Some people only find enjoyment in hobbies they can share with others, but I have never found this to be the case with shooting. Since I began sport shooting in my 40s, I have found it to be a rewarding individual sport.
I feel at peace when I am alone on the gun range.
Sure, you compete against other shooters, and you often see other shooters while practicing on the gun range.
You are not alone in a vacuum. At some events, you even compete on a team. At its core, however, sport shooting is just you, your gun and the targets.
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I like that. Shooting, for me, is not some frivolous hobby where I gather with friends and gossip on the range. It is an endeavor I pour myself into and challenge my body and mind.
Throughout my life, though, I have found that everyone needs help sometimes, even in the most individualistic endeavors. Shooting is no different, and I have been blessed with many great friends and mentors who helped me advance my career to where it is today.
You see farther standing on the shoulders of a giant, and I needed to find giants within the sport to be my mentors.
When I started competitive shooting, I knew almost nothing about the sport.
Jim O’Young became my first mentor, and he remains a good friend and teacher to this day. It was like fate brought us together.
Jim is a shooting giant within Steel Challenge, a discipline that combines speed, athleticism and accuracy.
I had completed some gun training courses but was a no-name in the shooting sport when I met Jim in 1991. I had recently decided to start competing in sport shooting, but I needed direction. I had bought a competition gun but was not happy with how I was performing with it.
I spoke with my local gun range owner about my problem, and he recommended that I talk to Jim, who came to the range every Thursday. Jim would know what to do, the range owner said.
That day was a Wednesday, so Jim was not set to come by my local gun range until the following day. But just as I was about to leave, I turned around, and there he was.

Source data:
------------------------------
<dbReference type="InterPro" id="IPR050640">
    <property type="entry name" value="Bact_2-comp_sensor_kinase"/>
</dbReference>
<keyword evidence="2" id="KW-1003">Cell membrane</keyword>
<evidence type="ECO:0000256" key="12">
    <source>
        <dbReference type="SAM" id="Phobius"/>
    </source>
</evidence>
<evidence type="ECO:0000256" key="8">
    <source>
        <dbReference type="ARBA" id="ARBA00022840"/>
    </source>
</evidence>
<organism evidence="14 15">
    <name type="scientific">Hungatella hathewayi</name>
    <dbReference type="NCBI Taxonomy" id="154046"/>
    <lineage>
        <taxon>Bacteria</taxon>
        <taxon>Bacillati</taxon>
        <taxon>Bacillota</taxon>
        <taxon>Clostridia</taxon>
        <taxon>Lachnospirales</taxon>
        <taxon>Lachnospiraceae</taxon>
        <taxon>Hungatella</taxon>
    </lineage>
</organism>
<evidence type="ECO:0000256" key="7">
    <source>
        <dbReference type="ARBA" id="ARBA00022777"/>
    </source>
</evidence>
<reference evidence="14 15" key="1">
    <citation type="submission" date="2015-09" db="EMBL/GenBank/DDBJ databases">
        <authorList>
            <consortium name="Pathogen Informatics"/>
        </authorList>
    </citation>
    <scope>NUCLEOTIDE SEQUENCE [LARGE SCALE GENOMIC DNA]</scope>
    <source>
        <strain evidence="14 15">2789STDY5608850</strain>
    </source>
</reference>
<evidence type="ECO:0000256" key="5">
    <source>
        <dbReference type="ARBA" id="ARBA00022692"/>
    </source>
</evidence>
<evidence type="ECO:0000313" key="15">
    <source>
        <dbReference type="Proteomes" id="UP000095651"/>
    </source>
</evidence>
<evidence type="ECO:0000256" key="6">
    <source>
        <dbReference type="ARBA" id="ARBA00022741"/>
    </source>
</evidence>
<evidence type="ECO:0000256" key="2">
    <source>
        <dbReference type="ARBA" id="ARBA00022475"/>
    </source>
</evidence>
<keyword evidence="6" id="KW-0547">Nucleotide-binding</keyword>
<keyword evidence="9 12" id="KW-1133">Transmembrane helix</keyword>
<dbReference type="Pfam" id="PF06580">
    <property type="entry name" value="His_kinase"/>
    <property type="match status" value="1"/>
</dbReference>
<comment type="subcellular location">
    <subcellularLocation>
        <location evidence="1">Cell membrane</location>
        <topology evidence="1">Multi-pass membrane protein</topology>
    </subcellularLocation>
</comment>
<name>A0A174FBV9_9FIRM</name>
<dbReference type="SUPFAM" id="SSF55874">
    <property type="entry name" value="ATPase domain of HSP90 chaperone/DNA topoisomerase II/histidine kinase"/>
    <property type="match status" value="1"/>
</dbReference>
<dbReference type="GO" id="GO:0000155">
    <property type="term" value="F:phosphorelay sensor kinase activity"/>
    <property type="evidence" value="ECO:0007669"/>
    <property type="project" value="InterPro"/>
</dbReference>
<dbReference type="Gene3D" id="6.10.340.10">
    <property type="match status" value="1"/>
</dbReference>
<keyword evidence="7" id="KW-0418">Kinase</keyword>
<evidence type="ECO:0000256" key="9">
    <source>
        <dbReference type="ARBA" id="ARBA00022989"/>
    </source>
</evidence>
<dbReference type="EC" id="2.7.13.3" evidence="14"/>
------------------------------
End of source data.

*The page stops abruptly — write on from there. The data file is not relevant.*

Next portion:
I told Jim about the issues I was having with my gun. Jim is a frank man. After hearing my story, he leveled with me and asked, “Is it the shooter or the gun?”
The next day, I met with Jim at the range and fired 2 magazines with the gun. I felt confident, even with an accomplished shooter like Jim watching me. Afterward, Jim fired the gun, too. He decided the problem was not with the shooter. He said he would help me get a new gun.
I knew I needed to take this further. I needed more than good equipment. I needed a mentor, and I thought Jim would be perfect. He is the consummate professional.
There was just one problem. Jim told me he did not take on students.
But I don’t easily take no for an answer, so I continued to work on him and asked if I could at least observe the way he practiced. He gave in, and I began meeting Jim at the range to watch him go about his craft. Eventually, Jim asked me to bring my gun and shoot, too. Soon, he became my teacher and mentor. He instructed me. He kept me informed about workshops in the area that I should attend. He pointed me toward competitions I should shoot in. He even shot with me as a teammate in some events.
He also became my friend.
Sometimes our friends can offer a helpful word or thoughtful act at just the right time, perhaps without even knowing the full value of what they are doing.
I have found this to be true on a number of occasions, including a few years ago when I was recovering from my spiral leg fracture I suffered while practicing for the Bianchi Cup at the gun range near Columbia, Missouri. (Read about Vera’s unfortunate experience here.)